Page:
The movement in Chitrangi has been a long one. Since 2009, 4000 acres of adivasi land has leased by Reliance Power. Only partial compensation was given and work has still not started. The movement demands that full compensation be given or work be started on the land. They ask that the precarious situation of existing in limbo be solved, that the state and company go either this way or that. For Sanjay Tiger Reserve, in Sidhi and Koriya districts, 50 villages were displaced. 1100 acres were signed over by 550 signatories, with 90% of the land belonging to adivasis.

Farmers who lost their lands to Aryan power plant continue to work on their fields, while the ownership remains with the corporation. According to those involved in the struggle, the current state government’s pre election promises which were pro farmer and declared that land acquired should be returned to the farmers has still not been implemented. Name of the kabzedar, rightful worker of the land deserves to be put down as the owner. The focus collectively of all these struggles is on displacement, coordination of different movements, acting against the exploitation of natural resources like coal and bauxite and violation of the rights of adivasi and farming communities. A traditional way of protest from people of the Vindh has been poetry, Bagheli poet Sukhai Prasad Atal who was briefly in attendance on the second day added to the zeal by reciting some of his Hindi and Bagheli works.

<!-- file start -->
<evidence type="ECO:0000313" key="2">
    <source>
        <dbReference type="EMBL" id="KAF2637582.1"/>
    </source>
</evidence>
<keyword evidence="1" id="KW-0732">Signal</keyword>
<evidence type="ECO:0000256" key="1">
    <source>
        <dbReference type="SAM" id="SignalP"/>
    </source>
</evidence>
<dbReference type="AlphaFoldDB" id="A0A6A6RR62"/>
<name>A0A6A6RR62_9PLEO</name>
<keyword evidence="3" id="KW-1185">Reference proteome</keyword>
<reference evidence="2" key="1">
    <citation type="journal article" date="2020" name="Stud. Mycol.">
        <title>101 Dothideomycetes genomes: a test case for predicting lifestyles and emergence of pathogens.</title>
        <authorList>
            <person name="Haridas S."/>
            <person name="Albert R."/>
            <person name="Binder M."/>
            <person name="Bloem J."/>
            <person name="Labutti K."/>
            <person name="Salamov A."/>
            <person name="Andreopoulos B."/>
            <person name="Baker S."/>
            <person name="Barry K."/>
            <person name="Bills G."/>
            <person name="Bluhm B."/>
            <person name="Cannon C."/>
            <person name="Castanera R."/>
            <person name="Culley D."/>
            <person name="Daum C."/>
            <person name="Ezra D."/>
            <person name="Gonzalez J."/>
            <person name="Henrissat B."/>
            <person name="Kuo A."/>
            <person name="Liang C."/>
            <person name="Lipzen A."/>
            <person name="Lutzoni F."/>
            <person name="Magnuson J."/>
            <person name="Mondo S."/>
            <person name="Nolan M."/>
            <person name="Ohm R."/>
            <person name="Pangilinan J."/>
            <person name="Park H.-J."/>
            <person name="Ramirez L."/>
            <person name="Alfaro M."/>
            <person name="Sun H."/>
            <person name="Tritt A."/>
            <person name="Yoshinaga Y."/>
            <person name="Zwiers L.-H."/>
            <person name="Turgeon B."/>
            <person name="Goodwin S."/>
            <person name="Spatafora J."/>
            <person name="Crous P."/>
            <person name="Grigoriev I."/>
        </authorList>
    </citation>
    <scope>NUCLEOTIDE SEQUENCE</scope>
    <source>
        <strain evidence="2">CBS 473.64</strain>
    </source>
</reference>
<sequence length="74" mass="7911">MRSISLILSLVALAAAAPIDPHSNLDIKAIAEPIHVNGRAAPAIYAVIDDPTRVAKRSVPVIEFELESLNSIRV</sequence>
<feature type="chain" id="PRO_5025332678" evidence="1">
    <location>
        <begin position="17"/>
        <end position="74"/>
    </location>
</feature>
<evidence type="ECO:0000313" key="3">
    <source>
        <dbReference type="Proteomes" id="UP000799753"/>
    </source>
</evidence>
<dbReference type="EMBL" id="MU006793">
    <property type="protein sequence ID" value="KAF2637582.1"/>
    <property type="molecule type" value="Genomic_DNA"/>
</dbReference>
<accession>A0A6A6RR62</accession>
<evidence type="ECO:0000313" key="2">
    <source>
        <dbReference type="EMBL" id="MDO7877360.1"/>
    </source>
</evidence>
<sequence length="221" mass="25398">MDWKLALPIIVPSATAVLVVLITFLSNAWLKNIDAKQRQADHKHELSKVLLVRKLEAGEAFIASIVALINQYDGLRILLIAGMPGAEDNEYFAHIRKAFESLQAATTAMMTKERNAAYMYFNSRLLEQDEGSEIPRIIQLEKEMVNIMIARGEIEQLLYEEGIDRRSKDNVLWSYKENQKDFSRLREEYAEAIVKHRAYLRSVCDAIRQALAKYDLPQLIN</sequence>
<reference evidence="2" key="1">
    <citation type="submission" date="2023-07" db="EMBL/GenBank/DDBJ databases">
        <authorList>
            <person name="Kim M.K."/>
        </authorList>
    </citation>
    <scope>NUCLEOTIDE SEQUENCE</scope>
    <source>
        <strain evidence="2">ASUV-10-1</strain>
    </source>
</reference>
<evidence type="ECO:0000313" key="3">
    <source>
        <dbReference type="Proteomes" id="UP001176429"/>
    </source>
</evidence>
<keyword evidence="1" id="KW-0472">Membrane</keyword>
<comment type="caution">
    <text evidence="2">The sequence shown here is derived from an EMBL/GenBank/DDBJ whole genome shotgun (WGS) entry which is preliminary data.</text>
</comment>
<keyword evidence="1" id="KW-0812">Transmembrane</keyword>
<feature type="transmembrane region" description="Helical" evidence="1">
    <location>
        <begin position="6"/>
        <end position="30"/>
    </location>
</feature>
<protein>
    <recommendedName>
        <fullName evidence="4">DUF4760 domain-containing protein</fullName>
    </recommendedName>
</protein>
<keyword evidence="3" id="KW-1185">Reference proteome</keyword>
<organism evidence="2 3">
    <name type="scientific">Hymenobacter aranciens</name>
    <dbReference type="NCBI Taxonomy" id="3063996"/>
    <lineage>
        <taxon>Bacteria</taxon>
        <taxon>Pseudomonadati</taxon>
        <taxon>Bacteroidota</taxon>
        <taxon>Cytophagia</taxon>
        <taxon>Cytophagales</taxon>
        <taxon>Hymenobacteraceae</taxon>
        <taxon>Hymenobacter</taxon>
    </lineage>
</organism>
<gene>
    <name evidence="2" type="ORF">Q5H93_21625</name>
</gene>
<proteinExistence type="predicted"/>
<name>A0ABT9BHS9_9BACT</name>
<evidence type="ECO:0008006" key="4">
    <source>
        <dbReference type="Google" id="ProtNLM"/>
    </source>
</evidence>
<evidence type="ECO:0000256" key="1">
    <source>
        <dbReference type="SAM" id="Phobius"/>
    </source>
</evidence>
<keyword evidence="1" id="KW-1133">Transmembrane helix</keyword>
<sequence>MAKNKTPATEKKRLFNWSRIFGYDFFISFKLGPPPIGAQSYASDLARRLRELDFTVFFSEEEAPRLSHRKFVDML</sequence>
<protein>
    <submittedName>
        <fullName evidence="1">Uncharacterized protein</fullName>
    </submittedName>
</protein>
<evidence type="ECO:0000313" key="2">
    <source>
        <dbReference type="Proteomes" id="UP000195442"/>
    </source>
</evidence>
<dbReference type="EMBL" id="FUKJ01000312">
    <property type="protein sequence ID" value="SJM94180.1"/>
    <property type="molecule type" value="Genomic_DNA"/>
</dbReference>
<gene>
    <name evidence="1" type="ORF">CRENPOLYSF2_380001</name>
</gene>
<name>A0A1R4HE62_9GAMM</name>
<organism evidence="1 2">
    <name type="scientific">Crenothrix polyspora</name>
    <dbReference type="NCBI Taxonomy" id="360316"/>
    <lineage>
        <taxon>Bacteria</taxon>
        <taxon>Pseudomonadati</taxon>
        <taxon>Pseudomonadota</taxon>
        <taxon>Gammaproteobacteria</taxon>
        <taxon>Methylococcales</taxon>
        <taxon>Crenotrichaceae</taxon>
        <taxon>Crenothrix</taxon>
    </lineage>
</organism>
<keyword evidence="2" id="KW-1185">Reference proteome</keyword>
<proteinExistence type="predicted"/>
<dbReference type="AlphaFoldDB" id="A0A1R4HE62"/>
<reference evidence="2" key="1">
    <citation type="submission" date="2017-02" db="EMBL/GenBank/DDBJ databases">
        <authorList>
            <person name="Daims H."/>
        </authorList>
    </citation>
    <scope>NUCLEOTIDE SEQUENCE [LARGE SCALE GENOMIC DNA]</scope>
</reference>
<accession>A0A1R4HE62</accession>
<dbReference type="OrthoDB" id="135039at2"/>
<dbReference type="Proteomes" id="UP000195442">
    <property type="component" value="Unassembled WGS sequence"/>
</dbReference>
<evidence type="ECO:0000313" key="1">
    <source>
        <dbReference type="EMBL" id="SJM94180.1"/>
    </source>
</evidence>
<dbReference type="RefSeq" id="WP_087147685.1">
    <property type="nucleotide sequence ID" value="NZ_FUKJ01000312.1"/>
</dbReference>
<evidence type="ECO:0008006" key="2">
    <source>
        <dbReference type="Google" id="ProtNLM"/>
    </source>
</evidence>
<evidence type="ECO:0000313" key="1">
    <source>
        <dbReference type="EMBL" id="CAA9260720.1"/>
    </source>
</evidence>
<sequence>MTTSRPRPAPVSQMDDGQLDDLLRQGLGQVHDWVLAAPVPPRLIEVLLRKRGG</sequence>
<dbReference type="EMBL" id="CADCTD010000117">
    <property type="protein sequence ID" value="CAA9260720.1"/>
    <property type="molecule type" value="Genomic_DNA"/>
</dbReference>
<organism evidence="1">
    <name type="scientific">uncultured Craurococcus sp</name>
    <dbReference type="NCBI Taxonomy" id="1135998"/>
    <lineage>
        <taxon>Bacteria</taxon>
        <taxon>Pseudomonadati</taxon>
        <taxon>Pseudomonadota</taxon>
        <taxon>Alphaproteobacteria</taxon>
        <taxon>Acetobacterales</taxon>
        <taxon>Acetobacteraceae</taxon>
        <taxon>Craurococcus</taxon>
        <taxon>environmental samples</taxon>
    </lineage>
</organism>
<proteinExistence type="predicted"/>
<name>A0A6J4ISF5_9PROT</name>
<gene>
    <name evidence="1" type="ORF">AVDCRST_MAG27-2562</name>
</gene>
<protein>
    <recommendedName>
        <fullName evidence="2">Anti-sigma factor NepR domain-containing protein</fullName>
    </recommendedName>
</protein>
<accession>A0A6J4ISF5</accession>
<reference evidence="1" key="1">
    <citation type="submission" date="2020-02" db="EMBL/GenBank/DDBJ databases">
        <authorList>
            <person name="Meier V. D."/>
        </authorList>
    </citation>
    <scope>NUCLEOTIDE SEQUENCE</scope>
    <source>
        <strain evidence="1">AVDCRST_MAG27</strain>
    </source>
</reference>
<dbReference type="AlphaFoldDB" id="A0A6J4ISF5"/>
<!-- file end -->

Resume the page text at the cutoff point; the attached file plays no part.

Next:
It was expressed that real development politics must be about improving the average citizens’ life quality and not just about votes and election manifestos – of mandirs and empty promises by parties – ‘The natural resources – water, air, rivers and hills were entrusted by our ancestors to us and we carry the responsibility of handing them over to the next generation. Instead we are left with only the burden of preparing young people for renewed struggles against big players and powers that only act against them for profit.. It becomes the duty of those who live on these lands to question and demand accountability of the money taken by banks and to find out for what reasons. Local communities asserted that iIt is our right to protest by saying no and not sign on papers offered.’

The existing governments can only be pressured if issues and demands put forward in one voice. According to a speaker, in contrast to the way in which Jaypee power plant lights up at night, the ‘people’s struggle can at least be like a lit lamp to show the way in the dark, even if not the sun that lights up the entire country’. In response to the heavy rains which lashed the district in September, people of Sidhi expressed that this season’s crops might have been destroyed but their drinking water is now ensured for the next three years. The people’s optimism stands against oppression, the three day meeting ended with a resolve to collectively move forward.